So, there ya go.

Guitar Ted said...

@Tyler Loewens: What do I think? It is the ugliest fork EVER! That's what. But other than that, it seems like a smart idea for gravel bikes. I don't like the execution of the idea, but as of now, I don't have an alternative idea. I just think that there has to be a more aesthetically pleasing solution to the problem of vibration damping.

Kelly&Ted said...

First time caller, long time listener:

You make some valid points regarding geometry of what a gravel bike should look like, but the reality of the situation even with the proliferation of gravel specific bikes is that the fastest gravel bikes are still cross bikes. Why? because there is not a gravel bike I am aware of that is ~15 pounds but there are plenty of cross bikes that are, and stiffness and weight definitely matter for going fast on gravel- much more that geometry-and that means carbon. It does not matter what the rake of the fork is, if the bottom bracket is slightly higher or lower, blah blah blah that splitting hairs when it comes to going fast. Gravel races are rarely won on a super technical downhill where super gravel specific geometry is necessary (tires would matter more in that case anyways). By and large on gravel you are going straight, and cornering is done at a leisurely pace, hence it does not matter what bike you are on as long as it fits at least 35mm tires. Races are won by attrition, and having a light, efficient bike is always going to be better in the long run. Tire choice and pressure are used to soak up the bumps, just like in cross racing.

Now, im not hating on steel bikes (I own 3), and if your goal is just to go out and have a good ride on gravel and be comfortable, great. If thats the case, why not ride a 29er its even more comfortable. However,I have ridden lots of gravel on both carbon and steel bikes, and when its go fast time, im grabbing the carbon bike every single time.

Guitar Ted said...

@Kelley&Ted: Hello! Thanks for the comments.

I think what you are saying has a whole lot more to do with a lack of "race level" gravel bikes than it does with what you are referring to. For example- Trans Iowa had one of its co-winners riding a Salsa Warbird Carbon. No slouch in the weight department, and waaaay more capable and comfortable than a cross bike. Some top tenners were on CX bikes, for sure, and some of them were even carbon bikes, but many were steel. As always, it is what is riding the bike that is of utmost importance, not the bike being ridden.

That said, using your logic, why not just use a cyclo cross bike for everything? Road crits, mtb, everything? Because, (obviously), there are better tools for the job. There aren't "better tools for the job" when it comes to gravel road bikes, for the most part, (obvious exception noted above- Plus there are others), and yes- millimeters and degrees do matter. Just ask any road racer, or mountain bike racer.

So, while I see where you are coming from, that viewpoint is not reality when it comes to making specific bicycles for specific purposes. It is already happening for gravel road bikes, (despite their not quite being right yet), and it has for other disciplines as well. Like for instance.....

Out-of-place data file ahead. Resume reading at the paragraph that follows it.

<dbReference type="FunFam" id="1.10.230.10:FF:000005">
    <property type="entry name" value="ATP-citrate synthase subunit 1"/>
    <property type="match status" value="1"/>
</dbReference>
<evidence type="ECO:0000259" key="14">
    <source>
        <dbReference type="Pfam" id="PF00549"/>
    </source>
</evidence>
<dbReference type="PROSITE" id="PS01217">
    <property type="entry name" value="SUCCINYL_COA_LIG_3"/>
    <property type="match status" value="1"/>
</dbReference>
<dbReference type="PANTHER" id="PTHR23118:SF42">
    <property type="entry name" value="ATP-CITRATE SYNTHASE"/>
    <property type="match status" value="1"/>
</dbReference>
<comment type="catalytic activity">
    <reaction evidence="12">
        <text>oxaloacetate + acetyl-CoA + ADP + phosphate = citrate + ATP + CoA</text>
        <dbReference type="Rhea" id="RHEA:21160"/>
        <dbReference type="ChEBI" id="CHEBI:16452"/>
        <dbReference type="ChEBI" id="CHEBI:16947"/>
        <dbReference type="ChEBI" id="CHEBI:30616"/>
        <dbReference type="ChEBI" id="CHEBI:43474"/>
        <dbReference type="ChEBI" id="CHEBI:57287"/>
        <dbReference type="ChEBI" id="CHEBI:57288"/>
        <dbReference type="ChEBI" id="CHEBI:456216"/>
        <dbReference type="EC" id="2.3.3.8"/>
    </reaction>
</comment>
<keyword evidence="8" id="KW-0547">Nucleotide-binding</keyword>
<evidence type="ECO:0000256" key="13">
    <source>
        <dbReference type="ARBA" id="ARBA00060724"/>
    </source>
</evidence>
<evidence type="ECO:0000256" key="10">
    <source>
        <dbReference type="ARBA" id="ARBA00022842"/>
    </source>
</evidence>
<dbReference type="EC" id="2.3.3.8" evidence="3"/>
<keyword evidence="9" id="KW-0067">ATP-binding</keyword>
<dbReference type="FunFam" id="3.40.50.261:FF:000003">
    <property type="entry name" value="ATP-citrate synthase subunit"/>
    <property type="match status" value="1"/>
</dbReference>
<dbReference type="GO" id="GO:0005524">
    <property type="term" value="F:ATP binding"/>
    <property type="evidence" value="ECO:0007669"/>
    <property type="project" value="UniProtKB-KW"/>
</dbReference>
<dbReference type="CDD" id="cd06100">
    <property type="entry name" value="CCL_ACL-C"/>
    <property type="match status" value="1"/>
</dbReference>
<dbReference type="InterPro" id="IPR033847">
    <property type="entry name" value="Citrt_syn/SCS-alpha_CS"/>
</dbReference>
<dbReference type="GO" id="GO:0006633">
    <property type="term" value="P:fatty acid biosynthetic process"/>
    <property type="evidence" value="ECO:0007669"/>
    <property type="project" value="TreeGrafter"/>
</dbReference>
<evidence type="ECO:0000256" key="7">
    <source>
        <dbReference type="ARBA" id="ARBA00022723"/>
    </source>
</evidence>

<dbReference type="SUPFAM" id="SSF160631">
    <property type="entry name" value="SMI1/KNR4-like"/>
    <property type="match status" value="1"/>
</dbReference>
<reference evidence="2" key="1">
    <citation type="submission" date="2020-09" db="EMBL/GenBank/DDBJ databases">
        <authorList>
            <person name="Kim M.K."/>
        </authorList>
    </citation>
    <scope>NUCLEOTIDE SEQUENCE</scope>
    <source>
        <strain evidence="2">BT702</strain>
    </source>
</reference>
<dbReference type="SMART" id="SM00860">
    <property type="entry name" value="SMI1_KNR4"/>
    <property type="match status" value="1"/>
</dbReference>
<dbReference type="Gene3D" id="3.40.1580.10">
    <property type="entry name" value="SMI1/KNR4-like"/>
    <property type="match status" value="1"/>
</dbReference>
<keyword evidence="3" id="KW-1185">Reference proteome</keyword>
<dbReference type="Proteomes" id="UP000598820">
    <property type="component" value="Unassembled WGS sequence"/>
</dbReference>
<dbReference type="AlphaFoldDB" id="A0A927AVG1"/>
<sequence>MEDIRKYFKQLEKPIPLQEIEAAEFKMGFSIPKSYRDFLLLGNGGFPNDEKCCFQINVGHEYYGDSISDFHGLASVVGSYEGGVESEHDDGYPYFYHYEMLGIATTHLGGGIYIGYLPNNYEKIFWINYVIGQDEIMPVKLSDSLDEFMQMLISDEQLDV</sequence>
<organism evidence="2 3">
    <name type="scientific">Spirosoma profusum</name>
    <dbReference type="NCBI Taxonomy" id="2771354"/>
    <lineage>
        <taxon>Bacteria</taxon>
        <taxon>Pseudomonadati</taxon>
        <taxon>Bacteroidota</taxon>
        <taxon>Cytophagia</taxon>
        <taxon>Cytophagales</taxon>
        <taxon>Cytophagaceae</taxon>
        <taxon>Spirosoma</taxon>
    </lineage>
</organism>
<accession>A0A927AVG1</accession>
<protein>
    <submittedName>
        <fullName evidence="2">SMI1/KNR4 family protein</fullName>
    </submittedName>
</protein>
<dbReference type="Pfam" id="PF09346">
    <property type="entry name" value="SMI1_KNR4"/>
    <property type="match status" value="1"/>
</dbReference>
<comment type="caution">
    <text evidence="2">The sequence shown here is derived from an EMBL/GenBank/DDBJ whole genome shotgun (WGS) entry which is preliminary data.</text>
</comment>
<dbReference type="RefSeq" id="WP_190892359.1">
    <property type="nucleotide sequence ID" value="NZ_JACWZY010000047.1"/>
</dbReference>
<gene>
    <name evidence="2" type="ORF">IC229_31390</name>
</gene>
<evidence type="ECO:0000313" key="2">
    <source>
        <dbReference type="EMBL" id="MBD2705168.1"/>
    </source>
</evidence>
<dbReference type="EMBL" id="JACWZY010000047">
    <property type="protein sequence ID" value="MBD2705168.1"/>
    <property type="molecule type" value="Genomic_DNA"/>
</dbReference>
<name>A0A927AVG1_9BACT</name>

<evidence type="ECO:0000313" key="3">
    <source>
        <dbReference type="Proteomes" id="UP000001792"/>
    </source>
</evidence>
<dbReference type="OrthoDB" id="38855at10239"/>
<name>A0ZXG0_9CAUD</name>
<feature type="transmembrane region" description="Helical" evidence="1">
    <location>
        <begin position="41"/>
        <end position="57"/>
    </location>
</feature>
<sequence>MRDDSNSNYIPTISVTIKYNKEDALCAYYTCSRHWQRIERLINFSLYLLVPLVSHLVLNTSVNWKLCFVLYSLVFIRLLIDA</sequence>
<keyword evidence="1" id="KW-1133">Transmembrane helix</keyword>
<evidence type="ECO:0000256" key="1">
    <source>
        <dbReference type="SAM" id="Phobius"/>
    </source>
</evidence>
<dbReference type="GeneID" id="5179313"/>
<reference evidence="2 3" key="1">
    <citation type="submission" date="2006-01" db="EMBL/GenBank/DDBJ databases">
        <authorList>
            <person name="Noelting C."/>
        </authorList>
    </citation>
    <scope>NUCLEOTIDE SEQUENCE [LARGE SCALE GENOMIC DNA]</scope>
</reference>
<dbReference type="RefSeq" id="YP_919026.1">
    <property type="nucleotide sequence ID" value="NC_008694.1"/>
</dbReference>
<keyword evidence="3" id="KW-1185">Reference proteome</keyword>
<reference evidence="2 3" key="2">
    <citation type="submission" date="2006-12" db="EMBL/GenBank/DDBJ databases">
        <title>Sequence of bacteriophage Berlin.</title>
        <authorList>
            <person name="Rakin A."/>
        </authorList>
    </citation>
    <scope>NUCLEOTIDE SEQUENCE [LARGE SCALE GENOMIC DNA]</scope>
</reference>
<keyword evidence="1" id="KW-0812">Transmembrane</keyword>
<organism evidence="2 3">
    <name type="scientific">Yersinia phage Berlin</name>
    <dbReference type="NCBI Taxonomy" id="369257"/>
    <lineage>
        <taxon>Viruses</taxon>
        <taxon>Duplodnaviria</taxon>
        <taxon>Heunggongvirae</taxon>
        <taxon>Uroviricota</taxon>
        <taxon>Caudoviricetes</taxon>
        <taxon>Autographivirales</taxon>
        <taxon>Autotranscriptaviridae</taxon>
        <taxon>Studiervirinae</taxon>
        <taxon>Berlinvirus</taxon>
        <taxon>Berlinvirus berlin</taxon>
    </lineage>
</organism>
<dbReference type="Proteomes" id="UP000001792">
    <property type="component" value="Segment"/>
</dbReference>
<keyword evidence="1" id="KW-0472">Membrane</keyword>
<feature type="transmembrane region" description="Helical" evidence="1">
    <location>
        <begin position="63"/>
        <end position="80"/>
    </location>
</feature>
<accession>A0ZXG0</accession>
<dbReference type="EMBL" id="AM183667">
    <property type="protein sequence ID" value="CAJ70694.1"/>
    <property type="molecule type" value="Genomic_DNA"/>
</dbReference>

Their is a very niche corner of the sport where riders used to take old road bikes and do these off road, cross country jaunts. Riding some on paved roads, then darting across pastures, sliding down ravines, and even running up steep pitches covered in slick mud. Then the sport got more serious, bicycles were developed for this new, weird outgrowth of road cycling. Geometry was tweaked, tires got specialized, and even the courses became highly groomed, man-made affairs where spectators could see the entire field in action at one time.

This highly derivative, specialized, niche sport with their own bikes and geometry? Cyclo cross, of course.

So, tell me again how we don't need gravel specific bikes with their own specialized geometry?

Make sense now?

Kelly&Ted said...

I guess I respectfully disagree in many regards.

YOu can use a cross bike in a road race fairly successfully (see previous version of paris-roubaix with people getting top 10 on cross bikes), but will have a slight penalty for it being less aerodynamic.

The main point Im tring to make is gravel racing IS road racing. There are attacks. There is drafting. There are breaks, chasing down breaks, etc etc. You need the ability to accelerate quickly at times, and go uphill quickly, just like a road race. To make a good gravel race bike, I want the exact same things that a good road bike has such as light, stiff, aero. All a good gravel bike should be is the geometry of a good all around race road bike (cannondale superxix evo for example) with clearance for 38mm tires. Companies are slowly starting to realize this (the updated trek domane clears 35mm easy).

Also- please explain to me how a salsa warbird is 'way more capable and comfortable than a cross bike' for gravel? Again, gravel racing is a very very nontechnical sport- you go straight the majority of the time and turn at slow speeds. Tire choice and pressure are truly the only technical aspects of it. Because its so nontechinical, I want my bike light, aero, and efficient. Even the warbird which is the lightest of the 'gravel racing bikes' is still 2-3lbs heavier than a high end cross bike.